Islamic State fighting forces 180,000 to flee Iraq - UN

Thirty killed in three bombings in Baghdad while fighting rages in Kobani

Smoke rises following an air strike by the US-led coalition aircraft in the Syrian town of Kobani, near the border with Turkey, during fighting between Syrian Kurds and Islamic State  militants  yesterday. Photograph: Gokhan Sahin/Getty Images

Smoke rises following an air strike by the US-led coalition aircraft in the Syrian town of Kobani, near the border with Turkey, during fighting between Syrian Kurds and Islamic State militants yesterday. Photograph: Gokhan Sahin/Getty Images

 

Fighting in Iraq’s western Anbar province has forced up to 180,000 people to flee since the city of Hit fell to Islamic State (IS) earlier this month, according to the United Nations.

IS fighters extended that advance by over-running a military base the Iraqi army had abandoned 8km west of Hit, according to an army officer and members of a government-backed Sunni militia.

IS has been on the offensive in the desert province of Anbar, bordering Syria, in recent weeks, taking the town of Hit and nearby Kubaisa. As a result of air strikes, by the Iraqi government and a US-led military coalition, up to 30,000 families have fled Hit.

In Baghdad, three bombs exploded in Shi’ite parts of the capital yesterday, killing 30 people, police and medical officials said, continuing a wave of attacks targeting Iraq’s majority religious group.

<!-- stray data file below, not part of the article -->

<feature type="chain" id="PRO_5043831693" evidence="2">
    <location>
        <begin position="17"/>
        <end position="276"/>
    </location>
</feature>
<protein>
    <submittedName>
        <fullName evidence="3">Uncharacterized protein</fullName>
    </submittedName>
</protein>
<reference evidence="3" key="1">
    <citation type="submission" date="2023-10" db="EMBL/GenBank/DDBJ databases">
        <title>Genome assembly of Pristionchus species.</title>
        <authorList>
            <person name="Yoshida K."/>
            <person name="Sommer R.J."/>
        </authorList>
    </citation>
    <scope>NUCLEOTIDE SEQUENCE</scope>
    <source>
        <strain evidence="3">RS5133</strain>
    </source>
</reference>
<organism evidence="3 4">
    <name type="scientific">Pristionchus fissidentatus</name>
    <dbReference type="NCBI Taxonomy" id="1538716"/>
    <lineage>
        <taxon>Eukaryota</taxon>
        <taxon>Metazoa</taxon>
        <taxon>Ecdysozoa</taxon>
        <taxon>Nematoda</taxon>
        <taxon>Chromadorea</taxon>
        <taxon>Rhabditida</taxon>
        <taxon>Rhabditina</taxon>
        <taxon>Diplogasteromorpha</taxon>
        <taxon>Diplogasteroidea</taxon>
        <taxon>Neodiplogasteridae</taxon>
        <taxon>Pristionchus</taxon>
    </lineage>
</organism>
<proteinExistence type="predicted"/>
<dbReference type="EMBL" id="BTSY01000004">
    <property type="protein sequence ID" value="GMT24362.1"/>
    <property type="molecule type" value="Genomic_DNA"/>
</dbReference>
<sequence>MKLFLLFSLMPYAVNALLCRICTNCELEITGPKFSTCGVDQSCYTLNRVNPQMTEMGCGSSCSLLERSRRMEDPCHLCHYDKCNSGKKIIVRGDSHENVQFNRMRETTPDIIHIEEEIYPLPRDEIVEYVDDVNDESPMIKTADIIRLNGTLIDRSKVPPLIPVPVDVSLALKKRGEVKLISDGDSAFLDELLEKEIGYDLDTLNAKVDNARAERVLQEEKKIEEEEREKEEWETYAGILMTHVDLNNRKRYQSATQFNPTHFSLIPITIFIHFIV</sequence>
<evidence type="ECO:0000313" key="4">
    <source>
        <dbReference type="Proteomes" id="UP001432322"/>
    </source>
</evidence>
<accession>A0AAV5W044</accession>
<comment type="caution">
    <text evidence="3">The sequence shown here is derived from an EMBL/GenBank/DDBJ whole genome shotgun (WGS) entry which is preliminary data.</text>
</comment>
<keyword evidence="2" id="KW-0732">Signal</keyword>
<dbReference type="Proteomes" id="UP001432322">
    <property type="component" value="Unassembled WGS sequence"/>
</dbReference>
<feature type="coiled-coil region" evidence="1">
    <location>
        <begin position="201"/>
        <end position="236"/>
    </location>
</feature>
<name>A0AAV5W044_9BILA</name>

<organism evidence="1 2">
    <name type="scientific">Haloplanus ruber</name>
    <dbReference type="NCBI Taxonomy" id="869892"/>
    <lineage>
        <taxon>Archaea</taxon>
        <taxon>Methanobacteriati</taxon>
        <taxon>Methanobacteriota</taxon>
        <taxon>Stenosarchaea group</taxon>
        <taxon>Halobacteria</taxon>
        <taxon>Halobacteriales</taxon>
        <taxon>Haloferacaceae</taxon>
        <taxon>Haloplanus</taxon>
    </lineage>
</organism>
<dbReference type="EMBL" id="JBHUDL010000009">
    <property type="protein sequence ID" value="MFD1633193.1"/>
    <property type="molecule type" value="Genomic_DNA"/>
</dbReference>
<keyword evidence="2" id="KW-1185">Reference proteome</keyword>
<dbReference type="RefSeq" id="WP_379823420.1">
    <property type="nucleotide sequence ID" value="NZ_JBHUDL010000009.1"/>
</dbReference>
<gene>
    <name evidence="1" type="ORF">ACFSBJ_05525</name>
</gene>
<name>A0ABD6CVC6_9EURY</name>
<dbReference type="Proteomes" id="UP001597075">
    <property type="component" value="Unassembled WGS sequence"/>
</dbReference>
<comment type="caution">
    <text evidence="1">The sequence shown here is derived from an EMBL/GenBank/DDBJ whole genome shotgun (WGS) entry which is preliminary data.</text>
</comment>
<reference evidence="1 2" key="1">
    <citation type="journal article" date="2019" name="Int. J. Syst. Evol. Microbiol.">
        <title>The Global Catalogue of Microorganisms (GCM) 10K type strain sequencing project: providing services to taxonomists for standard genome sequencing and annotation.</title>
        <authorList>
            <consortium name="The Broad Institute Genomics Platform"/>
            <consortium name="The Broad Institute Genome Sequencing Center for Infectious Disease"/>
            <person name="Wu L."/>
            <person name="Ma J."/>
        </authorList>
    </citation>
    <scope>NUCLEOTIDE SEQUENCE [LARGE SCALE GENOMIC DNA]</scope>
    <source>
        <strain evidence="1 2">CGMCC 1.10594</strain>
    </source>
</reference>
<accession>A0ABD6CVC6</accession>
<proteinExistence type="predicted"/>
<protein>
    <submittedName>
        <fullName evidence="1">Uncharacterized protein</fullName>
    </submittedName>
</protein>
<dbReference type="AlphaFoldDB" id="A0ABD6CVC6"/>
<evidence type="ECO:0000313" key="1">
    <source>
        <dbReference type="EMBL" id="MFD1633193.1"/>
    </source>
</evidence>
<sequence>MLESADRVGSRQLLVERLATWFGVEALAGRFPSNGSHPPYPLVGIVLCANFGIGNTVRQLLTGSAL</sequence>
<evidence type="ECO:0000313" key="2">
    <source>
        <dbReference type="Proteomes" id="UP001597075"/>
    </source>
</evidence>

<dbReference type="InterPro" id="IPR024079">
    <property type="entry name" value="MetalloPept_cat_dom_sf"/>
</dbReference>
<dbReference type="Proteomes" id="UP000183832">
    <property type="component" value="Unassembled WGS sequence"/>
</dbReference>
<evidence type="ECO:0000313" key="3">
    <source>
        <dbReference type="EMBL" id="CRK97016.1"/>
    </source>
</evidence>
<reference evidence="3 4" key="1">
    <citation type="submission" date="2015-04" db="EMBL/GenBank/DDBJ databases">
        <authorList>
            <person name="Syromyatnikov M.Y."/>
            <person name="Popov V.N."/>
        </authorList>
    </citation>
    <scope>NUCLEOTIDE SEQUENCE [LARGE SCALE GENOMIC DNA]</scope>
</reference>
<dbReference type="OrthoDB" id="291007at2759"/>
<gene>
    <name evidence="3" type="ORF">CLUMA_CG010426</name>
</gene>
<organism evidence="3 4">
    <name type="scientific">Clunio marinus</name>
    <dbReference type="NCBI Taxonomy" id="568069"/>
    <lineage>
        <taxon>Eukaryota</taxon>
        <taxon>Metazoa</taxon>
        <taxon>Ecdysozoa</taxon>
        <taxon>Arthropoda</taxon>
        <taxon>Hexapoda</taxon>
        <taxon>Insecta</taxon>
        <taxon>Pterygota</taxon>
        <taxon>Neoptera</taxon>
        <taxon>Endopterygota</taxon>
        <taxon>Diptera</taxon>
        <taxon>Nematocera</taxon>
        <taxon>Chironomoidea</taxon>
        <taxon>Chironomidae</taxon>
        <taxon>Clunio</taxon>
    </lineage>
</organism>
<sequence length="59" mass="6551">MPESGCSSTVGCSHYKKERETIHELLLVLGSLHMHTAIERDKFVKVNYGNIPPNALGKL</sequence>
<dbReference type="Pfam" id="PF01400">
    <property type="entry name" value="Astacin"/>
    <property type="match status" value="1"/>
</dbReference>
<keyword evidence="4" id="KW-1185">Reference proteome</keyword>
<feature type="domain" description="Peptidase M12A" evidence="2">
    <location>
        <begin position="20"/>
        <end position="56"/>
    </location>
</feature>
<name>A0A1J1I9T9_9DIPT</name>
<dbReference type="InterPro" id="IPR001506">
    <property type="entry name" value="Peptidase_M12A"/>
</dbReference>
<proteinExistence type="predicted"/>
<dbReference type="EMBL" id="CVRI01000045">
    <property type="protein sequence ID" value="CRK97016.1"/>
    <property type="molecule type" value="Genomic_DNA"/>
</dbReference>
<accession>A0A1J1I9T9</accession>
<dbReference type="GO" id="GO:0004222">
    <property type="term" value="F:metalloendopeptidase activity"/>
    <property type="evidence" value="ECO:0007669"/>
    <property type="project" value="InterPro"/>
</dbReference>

There was no claim of responsibility for the bombings, but IS claimed a string of attacks in Baghdad on Sunday that left 45 dead.

Meanwhile, fighting raged on in Kobani, near the Turkish border with Syria, where three IS fighters blew themselves up yesterday, according to a monitoring group, with the hardline militants making slight advances inside the besieged Kurdish town.

In one of the attacks an IS fighter detonated a truck laden with explosives in a northern district of Kobani, which has been the scene of heavy clashes between Kurdish forces and IS fighters, Kurdish sources said.

Iris Nassan said two Kurdish fighters had been wounded during the suicide attack. “They tried to advance towards the [border] crossing, but the [Kurdish] People’s Protection Units repelled them and they were not able to push forward,” he told Reuters.

The Syrian Observatory for Human Rights monitoring group reported more heavy fighting yesterday inside the city, where US-led air strikes have so far failed to halt the militants’ advance.

Rami Abderahman of the Observatory said one of the suicide attacks targeted a bus station in the northwest of Kobani and the group had taken around 50 per cent of the town.

“They now control the cultural centre, which means they have advanced further inside the town,” he said. Clashes also continued to the east, killing a dozen Islamic State fighters, the Observatory said.

In a blow to US hopes, Turkey denied it had agreed to let the US use its Incirlik air base in the fight against IS, and sources at the Turkish prime minister’s office said talks were continuing on the subject.

Turkey had however reached an agreement with Washington on training Syrian rebels, sources told reporters, without saying who would train the insurgents or where.

The comments come after US National Security Adviser Susan Rice said Turkey had agreed to let forces from a US-led military coalition use its bases for activities inside Iraq and Syria and to train moderate Syrian rebels.

– (Reuters)